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In the early 1980's, a white police officer (Andres Stander, played by Thomas Jane) in Johannesburg suffers a crisis of conscience due to his involvement in apartheid and becomes a notorious bank robber on the run. Then from 1983 to 1984, the "Stander gang" (Stander, Alan Heyl & Patrick McCall) rob as many as four banks a day.Written by
The riot scenes were shot in Tembisa, where the real Andre Stander had been stationed on riot duty. The crew left most of the buildings as they were since they were old enough not to bear too many anachronisms. See more »
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but some of the car registration plates are from much later, even as far forward as the early-1990s. See more »
As a South African who's had to sit through a bunch of films on South Africa(ns) that made me cringe, I have to firstly send congratulations to the actors and dialogue coaches on achieving what has to be the first believable South African accents by international actors. Bravo! (Michael Caine and Sydney Poitier can take the the cotton-wool out their mouths now).
André Stander was a young police captain who in the early 80's robbed a string of banks while still in the employ of the South African Police Service. Finally caught, Stander spent time in jail before escaping to form a gang and continue the spree. His flamboyance, charm and cheek caught the imagination of the South African public who followed his exploits excitedly in the press and on tv. Well known for outfoxing the police through trickery, elaborate disguises and plain disregard for risk, he had people on the edge of their seat - most hoping he'd never get caught.
The movie sticks with the basic story and adds the usual Hollywood glam that while pumped up to fit in with other bank-robber fare, does not ruin the plot. From a beautifully shot opening sequence of an aerial view of Johannesburg, the film immediately sets up the great contrast of this city as existed in the apartheid 80's in the living conditions of the rich pool-and-tennis-court-suburbia(almost totally white) to the poor townships(non-white). A situation that while changing is still present today. Inner-city Johannesburg is the perfect place for a film of this era. The city-centre is full of buildings, murals and statues erected during the 70's boom-time and the film makes great use of these landmarks that surround the car and foot chases through the streets and city markets. The wardrobe is spot-on, the stylists have got it right. Nothing is overdone and no-one looks out of place. South Africans will be delighted by the memories and cultural references. While the lead actors are British and American, they are surrounded by a very capable South African supporting cast.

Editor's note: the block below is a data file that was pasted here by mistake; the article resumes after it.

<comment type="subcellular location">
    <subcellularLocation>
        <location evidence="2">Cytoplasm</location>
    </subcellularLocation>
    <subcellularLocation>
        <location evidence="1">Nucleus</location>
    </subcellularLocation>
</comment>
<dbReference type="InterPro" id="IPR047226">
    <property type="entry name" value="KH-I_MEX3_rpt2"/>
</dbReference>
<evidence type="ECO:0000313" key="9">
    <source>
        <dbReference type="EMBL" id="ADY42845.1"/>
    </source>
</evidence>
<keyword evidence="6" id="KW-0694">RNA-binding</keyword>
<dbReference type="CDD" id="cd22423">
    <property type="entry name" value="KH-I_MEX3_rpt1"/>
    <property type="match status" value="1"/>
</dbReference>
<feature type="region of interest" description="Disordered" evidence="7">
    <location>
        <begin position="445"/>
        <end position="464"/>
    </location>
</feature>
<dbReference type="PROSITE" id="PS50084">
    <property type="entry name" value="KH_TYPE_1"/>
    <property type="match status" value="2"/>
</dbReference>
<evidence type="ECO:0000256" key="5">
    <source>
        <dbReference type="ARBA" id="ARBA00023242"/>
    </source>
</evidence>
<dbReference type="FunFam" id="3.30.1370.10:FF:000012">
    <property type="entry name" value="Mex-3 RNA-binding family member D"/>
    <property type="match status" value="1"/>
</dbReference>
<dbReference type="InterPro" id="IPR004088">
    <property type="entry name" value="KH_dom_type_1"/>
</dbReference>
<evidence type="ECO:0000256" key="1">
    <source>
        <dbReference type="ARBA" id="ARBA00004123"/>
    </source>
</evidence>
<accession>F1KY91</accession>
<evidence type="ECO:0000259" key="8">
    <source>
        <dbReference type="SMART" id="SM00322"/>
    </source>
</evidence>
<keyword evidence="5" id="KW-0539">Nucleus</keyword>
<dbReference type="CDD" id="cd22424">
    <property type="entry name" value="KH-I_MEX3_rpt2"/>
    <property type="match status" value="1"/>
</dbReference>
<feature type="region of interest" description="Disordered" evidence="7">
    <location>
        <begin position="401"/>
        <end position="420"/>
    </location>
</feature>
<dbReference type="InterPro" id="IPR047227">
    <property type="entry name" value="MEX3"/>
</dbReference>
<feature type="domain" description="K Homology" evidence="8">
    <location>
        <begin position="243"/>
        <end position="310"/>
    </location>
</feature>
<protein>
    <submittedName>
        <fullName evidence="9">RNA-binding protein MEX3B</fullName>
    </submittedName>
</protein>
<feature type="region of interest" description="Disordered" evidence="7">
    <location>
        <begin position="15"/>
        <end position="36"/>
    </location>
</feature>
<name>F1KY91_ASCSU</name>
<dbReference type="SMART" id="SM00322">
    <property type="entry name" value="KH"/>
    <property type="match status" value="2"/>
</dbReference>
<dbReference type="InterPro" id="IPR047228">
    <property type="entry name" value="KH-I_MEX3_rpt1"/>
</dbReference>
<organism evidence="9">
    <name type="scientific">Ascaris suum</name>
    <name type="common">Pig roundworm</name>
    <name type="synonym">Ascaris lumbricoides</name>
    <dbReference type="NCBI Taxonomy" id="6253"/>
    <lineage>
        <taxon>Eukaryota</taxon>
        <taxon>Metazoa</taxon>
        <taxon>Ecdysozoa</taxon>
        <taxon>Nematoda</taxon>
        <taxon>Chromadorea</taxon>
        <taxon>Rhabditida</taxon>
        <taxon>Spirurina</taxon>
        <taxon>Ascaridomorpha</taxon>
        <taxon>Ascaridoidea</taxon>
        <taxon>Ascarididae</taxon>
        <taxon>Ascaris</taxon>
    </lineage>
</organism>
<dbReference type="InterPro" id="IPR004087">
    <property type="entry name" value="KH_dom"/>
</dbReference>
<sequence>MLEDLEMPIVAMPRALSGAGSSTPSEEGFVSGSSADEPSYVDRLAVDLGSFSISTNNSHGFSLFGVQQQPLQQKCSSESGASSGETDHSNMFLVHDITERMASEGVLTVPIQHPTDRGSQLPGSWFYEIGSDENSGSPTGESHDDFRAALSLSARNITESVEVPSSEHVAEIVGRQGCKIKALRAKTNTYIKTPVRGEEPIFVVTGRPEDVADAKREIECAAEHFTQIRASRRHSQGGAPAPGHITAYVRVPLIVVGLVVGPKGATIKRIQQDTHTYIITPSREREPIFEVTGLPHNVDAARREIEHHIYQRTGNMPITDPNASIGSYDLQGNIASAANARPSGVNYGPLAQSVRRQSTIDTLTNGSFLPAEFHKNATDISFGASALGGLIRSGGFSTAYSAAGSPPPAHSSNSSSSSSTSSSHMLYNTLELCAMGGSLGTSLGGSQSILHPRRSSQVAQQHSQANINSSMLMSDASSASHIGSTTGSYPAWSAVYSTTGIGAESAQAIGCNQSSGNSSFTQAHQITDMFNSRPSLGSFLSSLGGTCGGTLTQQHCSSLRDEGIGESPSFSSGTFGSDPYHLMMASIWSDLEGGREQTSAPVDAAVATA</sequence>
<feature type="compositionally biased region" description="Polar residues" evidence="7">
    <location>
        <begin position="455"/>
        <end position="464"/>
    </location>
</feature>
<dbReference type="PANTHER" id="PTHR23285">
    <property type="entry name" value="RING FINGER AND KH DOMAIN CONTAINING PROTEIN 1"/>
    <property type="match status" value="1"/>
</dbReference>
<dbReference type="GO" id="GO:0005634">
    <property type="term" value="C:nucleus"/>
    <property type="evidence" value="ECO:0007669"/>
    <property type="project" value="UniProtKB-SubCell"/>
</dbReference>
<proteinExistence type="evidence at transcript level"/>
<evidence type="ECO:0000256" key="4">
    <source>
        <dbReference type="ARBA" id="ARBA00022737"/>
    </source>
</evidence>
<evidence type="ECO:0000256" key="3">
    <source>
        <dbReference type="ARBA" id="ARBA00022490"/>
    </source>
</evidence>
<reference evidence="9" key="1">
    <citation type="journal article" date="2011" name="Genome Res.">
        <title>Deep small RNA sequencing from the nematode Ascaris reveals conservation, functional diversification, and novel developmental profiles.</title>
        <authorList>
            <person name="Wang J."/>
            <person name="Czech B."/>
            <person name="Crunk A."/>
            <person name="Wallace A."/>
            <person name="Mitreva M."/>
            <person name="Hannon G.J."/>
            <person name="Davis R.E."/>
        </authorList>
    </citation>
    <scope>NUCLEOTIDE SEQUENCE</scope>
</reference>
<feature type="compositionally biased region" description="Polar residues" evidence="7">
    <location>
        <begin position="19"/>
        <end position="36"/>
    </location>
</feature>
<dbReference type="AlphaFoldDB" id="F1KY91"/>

The film makers probably take a bit of license with Stander's motivations as far as his disgust with the ruling policies, but they're never over the top and additionally make room for placing more political content into a story that would arguably be uncomfortably white for a youngish democracy such as ours. Following this, the protest scenes are believable and tense. The violence is hard-hitting and impactful. The humour and stereotypes will make you smile.
Style and acting aside, there are some awkward moments. Parts of the film struggle with context. We have scenes of hard country driving for no discernable reason other than a chat with the characters. We see little of the planning involved for the robberies and a couple of acts of redemption by Stander are hard to swallow. Sometimes it's as if the film makers wanted to fit too much into the two hours and instead let the pace slacken.
While a little long and at times slow moving, Stander was a real pleasure to watch. I laughed out loud many times, and felt really emotional looking back on a society that was in a bad place. The police clashes with protesters brought tears to my eyes and the attitude and motivations of the typical white male is genuine and appropriate. I think this film deserves a tighter overall edit and a possibly re-shoot of a rushed, unconvincing end scene, however I wouldn't hesitate to recommend it, if only for a spot-on glimpse of SA life twenty years ago.
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